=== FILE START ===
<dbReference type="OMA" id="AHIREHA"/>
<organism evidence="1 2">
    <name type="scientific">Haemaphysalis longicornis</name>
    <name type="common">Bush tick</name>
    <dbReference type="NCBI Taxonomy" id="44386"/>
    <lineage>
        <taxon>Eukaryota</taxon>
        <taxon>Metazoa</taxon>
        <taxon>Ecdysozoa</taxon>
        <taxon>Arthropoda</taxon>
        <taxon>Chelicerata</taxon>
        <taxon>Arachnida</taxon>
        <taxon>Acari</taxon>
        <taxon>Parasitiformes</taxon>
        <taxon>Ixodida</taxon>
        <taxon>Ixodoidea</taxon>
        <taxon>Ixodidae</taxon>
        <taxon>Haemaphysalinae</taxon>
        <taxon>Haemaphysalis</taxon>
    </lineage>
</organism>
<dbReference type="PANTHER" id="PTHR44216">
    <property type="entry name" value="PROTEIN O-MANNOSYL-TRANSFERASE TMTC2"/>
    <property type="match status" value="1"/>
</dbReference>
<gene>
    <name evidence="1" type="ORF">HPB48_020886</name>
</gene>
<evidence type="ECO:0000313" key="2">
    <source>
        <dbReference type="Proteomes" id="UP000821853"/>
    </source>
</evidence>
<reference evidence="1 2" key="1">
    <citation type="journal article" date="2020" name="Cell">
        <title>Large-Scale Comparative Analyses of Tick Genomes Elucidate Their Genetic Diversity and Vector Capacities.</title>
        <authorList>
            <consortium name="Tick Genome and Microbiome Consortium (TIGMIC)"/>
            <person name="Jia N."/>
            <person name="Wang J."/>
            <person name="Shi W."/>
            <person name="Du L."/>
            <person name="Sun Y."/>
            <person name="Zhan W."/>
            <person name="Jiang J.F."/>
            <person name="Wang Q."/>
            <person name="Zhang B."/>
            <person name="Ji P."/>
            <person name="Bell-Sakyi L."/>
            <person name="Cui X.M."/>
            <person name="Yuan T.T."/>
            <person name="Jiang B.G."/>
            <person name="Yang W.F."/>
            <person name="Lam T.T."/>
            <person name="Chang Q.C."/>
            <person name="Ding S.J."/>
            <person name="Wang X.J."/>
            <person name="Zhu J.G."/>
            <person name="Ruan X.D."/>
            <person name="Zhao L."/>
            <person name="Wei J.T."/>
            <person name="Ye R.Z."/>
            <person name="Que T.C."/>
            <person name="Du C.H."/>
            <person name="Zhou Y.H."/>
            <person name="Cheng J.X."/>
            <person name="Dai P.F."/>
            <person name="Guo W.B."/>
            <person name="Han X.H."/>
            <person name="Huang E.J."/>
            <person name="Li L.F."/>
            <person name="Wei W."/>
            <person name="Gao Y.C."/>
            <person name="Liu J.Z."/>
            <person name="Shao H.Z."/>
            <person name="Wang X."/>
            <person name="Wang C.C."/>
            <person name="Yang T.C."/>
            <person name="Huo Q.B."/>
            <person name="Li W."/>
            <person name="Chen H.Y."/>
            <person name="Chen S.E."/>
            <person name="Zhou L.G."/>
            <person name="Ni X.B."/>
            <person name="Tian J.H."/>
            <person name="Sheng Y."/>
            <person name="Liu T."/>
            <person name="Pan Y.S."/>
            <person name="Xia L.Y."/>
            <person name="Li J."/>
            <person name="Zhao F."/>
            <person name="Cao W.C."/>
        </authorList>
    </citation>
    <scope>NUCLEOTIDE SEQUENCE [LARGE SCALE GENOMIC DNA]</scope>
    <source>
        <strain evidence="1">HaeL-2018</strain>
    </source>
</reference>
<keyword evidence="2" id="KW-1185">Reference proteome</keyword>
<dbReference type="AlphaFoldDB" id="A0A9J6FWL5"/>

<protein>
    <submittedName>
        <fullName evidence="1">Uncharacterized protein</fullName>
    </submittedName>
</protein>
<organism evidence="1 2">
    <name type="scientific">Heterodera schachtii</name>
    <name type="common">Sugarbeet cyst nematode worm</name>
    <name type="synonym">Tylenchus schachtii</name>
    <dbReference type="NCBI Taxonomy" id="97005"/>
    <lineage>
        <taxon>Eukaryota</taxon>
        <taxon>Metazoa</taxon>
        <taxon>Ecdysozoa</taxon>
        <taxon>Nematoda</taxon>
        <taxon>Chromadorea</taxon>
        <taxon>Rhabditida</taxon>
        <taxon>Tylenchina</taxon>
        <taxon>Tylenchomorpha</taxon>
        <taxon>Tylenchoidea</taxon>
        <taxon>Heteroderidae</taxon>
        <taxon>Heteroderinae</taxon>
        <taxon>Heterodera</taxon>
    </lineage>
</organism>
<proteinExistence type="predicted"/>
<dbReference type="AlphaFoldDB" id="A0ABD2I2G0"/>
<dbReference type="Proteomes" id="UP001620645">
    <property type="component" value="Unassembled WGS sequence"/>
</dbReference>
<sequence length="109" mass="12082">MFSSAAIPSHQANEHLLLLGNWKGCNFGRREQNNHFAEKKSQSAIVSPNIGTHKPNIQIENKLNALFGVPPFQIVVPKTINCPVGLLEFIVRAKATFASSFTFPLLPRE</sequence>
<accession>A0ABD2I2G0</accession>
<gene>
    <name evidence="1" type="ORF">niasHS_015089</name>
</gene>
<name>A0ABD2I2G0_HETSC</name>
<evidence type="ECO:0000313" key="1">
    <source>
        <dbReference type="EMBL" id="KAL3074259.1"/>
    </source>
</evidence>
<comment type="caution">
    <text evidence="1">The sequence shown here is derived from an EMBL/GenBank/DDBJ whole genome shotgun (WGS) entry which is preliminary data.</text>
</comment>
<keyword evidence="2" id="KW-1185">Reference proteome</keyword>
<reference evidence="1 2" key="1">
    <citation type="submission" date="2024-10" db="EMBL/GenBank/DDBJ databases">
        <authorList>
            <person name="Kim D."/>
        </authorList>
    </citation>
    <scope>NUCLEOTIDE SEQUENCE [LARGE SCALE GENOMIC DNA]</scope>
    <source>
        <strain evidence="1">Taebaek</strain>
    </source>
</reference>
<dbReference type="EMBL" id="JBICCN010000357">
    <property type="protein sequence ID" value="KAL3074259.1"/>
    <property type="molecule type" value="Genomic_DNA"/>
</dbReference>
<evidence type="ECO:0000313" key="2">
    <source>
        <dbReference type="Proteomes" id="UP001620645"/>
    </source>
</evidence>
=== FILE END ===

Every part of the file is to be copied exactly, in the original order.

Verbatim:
<dbReference type="OMA" id="AHIREHA"/>
<organism evidence="1 2">
    <name type="scientific">Haemaphysalis longicornis</name>
    <name type="common">Bush tick</name>
    <dbReference type="NCBI Taxonomy" id="44386"/>
    <lineage>
        <taxon>Eukaryota</taxon>
        <taxon>Metazoa</taxon>
        <taxon>Ecdysozoa</taxon>
        <taxon>Arthropoda</taxon>
        <taxon>Chelicerata</taxon>
        <taxon>Arachnida</taxon>
        <taxon>Acari</taxon>
        <taxon>Parasitiformes</taxon>
        <taxon>Ixodida</taxon>
        <taxon>Ixodoidea</taxon>
        <taxon>Ixodidae</taxon>
        <taxon>Haemaphysalinae</taxon>
        <taxon>Haemaphysalis</taxon>
    </lineage>
</organism>
<dbReference type="PANTHER" id="PTHR44216">
    <property type="entry name" value="PROTEIN O-MANNOSYL-TRANSFERASE TMTC2"/>
    <property type="match status" value="1"/>
</dbReference>
<gene>
    <name evidence="1" type="ORF">HPB48_020886</name>
</gene>
<evidence type="ECO:0000313" key="2">
    <source>
        <dbReference type="Proteomes" id="UP000821853"/>
    </source>
</evidence>
<reference evidence="1 2" key="1">
    <citation type="journal article" date="2020" name="Cell">
        <title>Large-Scale Comparative Analyses of Tick Genomes Elucidate Their Genetic Diversity and Vector Capacities.</title>
        <authorList>
            <consortium name="Tick Genome and Microbiome Consortium (TIGMIC)"/>
            <person name="Jia N."/>
            <person name="Wang J."/>
            <person name="Shi W."/>
            <person name="Du L."/>
            <person name="Sun Y."/>
            <person name="Zhan W."/>
            <person name="Jiang J.F."/>
            <person name="Wang Q."/>
            <person name="Zhang B."/>
            <person name="Ji P."/>
            <person name="Bell-Sakyi L."/>
            <person name="Cui X.M."/>
            <person name="Yuan T.T."/>
            <person name="Jiang B.G."/>
            <person name="Yang W.F."/>
            <person name="Lam T.T."/>
            <person name="Chang Q.C."/>
            <person name="Ding S.J."/>
            <person name="Wang X.J."/>
            <person name="Zhu J.G."/>
            <person name="Ruan X.D."/>
            <person name="Zhao L."/>
            <person name="Wei J.T."/>
            <person name="Ye R.Z."/>
            <person name="Que T.C."/>
            <person name="Du C.H."/>
            <person name="Zhou Y.H."/>
            <person name="Cheng J.X."/>
            <person name="Dai P.F."/>
            <person name="Guo W.B."/>
            <person name="Han X.H."/>
            <person name="Huang E.J."/>
            <person name="Li L.F."/>
            <person name="Wei W."/>
            <person name="Gao Y.C."/>
            <person name="Liu J.Z."/>
            <person name="Shao H.Z."/>
            <person name="Wang X."/>
            <person name="Wang C.C."/>
            <person name="Yang T.C."/>
            <person name="Huo Q.B."/>
            <person name="Li W."/>
            <person name="Chen H.Y."/>
            <person name="Chen S.E."/>
            <person name="Zhou L.G."/>
            <person name="Ni X.B."/>
            <person name="Tian J.H."/>
            <person name="Sheng Y."/>
            <person name="Liu T."/>
            <person name="Pan Y.S."/>
            <person name="Xia L.Y."/>
            <person name="Li J."/>
            <person name="Zhao F."/>
            <person name="Cao W.C."/>
        </authorList>
    </citation>
    <scope>NUCLEOTIDE SEQUENCE [LARGE SCALE GENOMIC DNA]</scope>
    <source>
        <strain evidence="1">HaeL-2018</strain>
    </source>
</reference>
<keyword evidence="2" id="KW-1185">Reference proteome</keyword>
<dbReference type="AlphaFoldDB" id="A0A9J6FWL5"/>

<protein>
    <submittedName>
        <fullName evidence="1">Uncharacterized protein</fullName>
    </submittedName>
</protein>
<organism evidence="1 2">
    <name type="scientific">Heterodera schachtii</name>
    <name type="common">Sugarbeet cyst nematode worm</name>
    <name type="synonym">Tylenchus schachtii</name>
    <dbReference type="NCBI Taxonomy" id="97005"/>
    <lineage>
        <taxon>Eukaryota</taxon>
        <taxon>Metazoa</taxon>
        <taxon>Ecdysozoa</taxon>
        <taxon>Nematoda</taxon>
        <taxon>Chromadorea</taxon>
        <taxon>Rhabditida</taxon>
        <taxon>Tylenchina</taxon>
        <taxon>Tylenchomorpha</taxon>
        <taxon>Tylenchoidea</taxon>
        <taxon>Heteroderidae</taxon>
        <taxon>Heteroderinae</taxon>
        <taxon>Heterodera</taxon>
    </lineage>
</organism>
<proteinExistence type="predicted"/>
<dbReference type="AlphaFoldDB" id="A0ABD2I2G0"/>
<dbReference type="Proteomes" id="UP001620645">
    <property type="component" value="Unassembled WGS sequence"/>
</dbReference>
<sequence length="109" mass="12082">MFSSAAIPSHQANEHLLLLGNWKGCNFGRREQNNHFAEKKSQSAIVSPNIGTHKPNIQIENKLNALFGVPPFQIVVPKTINCPVGLLEFIVRAKATFASSFTFPLLPRE</sequence>
<accession>A0ABD2I2G0</accession>
<gene>
    <name evidence="1" type="ORF">niasHS_015089</name>
</gene>
<name>A0ABD2I2G0_HETSC</name>
<evidence type="ECO:0000313" key="1">
    <source>
        <dbReference type="EMBL" id="KAL3074259.1"/>
    </source>
</evidence>
<comment type="caution">
    <text evidence="1">The sequence shown here is derived from an EMBL/GenBank/DDBJ whole genome shotgun (WGS) entry which is preliminary data.</text>
</comment>
<keyword evidence="2" id="KW-1185">Reference proteome</keyword>
<reference evidence="1 2" key="1">
    <citation type="submission" date="2024-10" db="EMBL/GenBank/DDBJ databases">
        <authorList>
            <person name="Kim D."/>
        </authorList>
    </citation>
    <scope>NUCLEOTIDE SEQUENCE [LARGE SCALE GENOMIC DNA]</scope>
    <source>
        <strain evidence="1">Taebaek</strain>
    </source>
</reference>
<dbReference type="EMBL" id="JBICCN010000357">
    <property type="protein sequence ID" value="KAL3074259.1"/>
    <property type="molecule type" value="Genomic_DNA"/>
</dbReference>
<evidence type="ECO:0000313" key="2">
    <source>
        <dbReference type="Proteomes" id="UP001620645"/>
    </source>
</evidence>